Cancun's underwater sculpture project
Mar 2, 2010, 11:44 GMT
Cancun, Mexico - The boat belonging to the National Marine Park leaves harbour and heads out to sea at full speed. Its destination is Isla Mujeres, the Island of Women, and on board is the national park's director Jaime Gonzalez Cano. Gonzalez is travelling to an underwater sculpture museum where concrete statues have been sunk beneath the waves.
They are the first statues of what one day will be an enormous underwater museum off Mexico's Caribbean coastline. When completed the museum will have up to 400 concrete statues made by the British artist Jason de Caires Taylor.
Juan Carlos Huitron is managing the project on behalf of the national park. Today, he's diving with Gonzalez to the first figure to be sent down. After diving through 10 metres of turquoise blue water their flippers touch the white sandy seabed.
The first figures to be installed were entitled the Man on Fire, the Gardener of Hope and the Archive of Lost Dreams. The Archive of Lost Dreams consists of a man leaning against a waist-high book shelf, leafing through a book. On the shelf are bottles containing messages of hope, fear and loss.
The Man on Fire is a single figure through which 75 holes have been drilled. Small pieces of red coral have been planted in the holes that will eventually grow to look like flames emitting from the man's belly. The Gardener of Hope is a young woman lying on a platform surrounded by a watering can and pieces of coral planted in pots.
Each of the sculptures is made of special gray-coloured cement with a neutral acid content. Over time they will become homes to algae and other marine organisms and eventually develop into a coral reef.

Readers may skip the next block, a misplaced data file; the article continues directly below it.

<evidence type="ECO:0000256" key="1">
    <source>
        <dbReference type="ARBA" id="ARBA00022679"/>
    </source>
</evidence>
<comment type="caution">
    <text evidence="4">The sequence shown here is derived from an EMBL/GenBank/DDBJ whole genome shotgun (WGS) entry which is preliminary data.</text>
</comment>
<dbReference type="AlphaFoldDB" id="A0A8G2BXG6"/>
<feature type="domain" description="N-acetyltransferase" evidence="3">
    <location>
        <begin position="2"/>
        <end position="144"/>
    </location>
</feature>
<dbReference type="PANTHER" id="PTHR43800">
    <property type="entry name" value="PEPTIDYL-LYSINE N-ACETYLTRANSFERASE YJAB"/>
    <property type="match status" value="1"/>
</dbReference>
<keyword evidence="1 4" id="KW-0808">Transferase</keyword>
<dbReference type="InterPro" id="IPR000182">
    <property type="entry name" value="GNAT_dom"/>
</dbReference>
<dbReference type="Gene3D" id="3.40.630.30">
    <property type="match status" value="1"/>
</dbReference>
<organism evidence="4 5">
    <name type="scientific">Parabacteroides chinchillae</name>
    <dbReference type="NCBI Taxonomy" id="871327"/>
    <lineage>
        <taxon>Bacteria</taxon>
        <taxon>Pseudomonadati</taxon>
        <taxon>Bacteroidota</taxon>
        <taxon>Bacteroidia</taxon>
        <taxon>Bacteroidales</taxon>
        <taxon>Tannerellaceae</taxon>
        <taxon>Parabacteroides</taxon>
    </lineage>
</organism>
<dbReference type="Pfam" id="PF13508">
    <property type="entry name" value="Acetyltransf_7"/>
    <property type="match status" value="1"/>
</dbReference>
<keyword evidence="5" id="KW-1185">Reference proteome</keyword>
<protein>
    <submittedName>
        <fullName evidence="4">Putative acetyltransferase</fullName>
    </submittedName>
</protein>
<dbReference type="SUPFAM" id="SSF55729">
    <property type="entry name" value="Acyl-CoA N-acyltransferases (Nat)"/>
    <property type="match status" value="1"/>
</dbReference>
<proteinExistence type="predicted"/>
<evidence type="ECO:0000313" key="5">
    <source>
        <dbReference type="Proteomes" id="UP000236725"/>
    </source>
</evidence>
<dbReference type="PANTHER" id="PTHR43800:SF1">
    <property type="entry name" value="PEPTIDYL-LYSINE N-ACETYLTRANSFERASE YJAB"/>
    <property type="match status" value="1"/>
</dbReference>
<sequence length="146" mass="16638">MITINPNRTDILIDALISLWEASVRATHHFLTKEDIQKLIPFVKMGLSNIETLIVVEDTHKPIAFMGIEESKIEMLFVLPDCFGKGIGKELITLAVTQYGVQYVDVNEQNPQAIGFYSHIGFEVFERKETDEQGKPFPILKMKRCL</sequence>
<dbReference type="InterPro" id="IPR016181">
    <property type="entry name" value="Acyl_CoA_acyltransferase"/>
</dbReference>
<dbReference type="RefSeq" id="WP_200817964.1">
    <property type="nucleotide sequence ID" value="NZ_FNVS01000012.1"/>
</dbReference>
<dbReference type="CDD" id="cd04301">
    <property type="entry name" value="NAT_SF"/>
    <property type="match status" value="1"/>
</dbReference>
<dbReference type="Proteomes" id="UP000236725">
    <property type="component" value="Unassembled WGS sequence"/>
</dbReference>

'Soon we will see the first green on the figures,' says Taylor. The sculptures are aimed at attracting divers and easing the strain on the natural reef that stretches hundreds of kilometres from here to Honduras.
In addition to the hurricanes of 2005, scuba divers and snorkellers have caused damage to the coral reefs around Cancun.
'After the first storm in June 2005 most of the coral reef managed to recover,' says Gonzalez. 'About 90 per cent of the reef began growing again.' But by mid-October 2005 Hurricane Wilma destroyed everything that had recovered.
'About 750,000 people visit the surrounding marine national parks every year,' says Gonzalez. The parks are situated in a sea region that stretches from Cancun, past Isla Mujeres and Isla Contoy with its bird sanctuary, over the northern point of the Yucatan peninsula as far as Isla Holbox.
However, that figure does not include all visitors. 'We estimate about 450,000 people come to dive and snorkel in the four hectare area at Punta Nizuc,' explains Gonzalez. Punta Nizuc is located south of Cancun's hotel zone.
The reef at Nizuc protrudes from the sea and is visited by hundreds of people every day. 'The underwater sculptures are intended to reduce the pressure of visitors on the reef and attract divers,' says Gonzalez.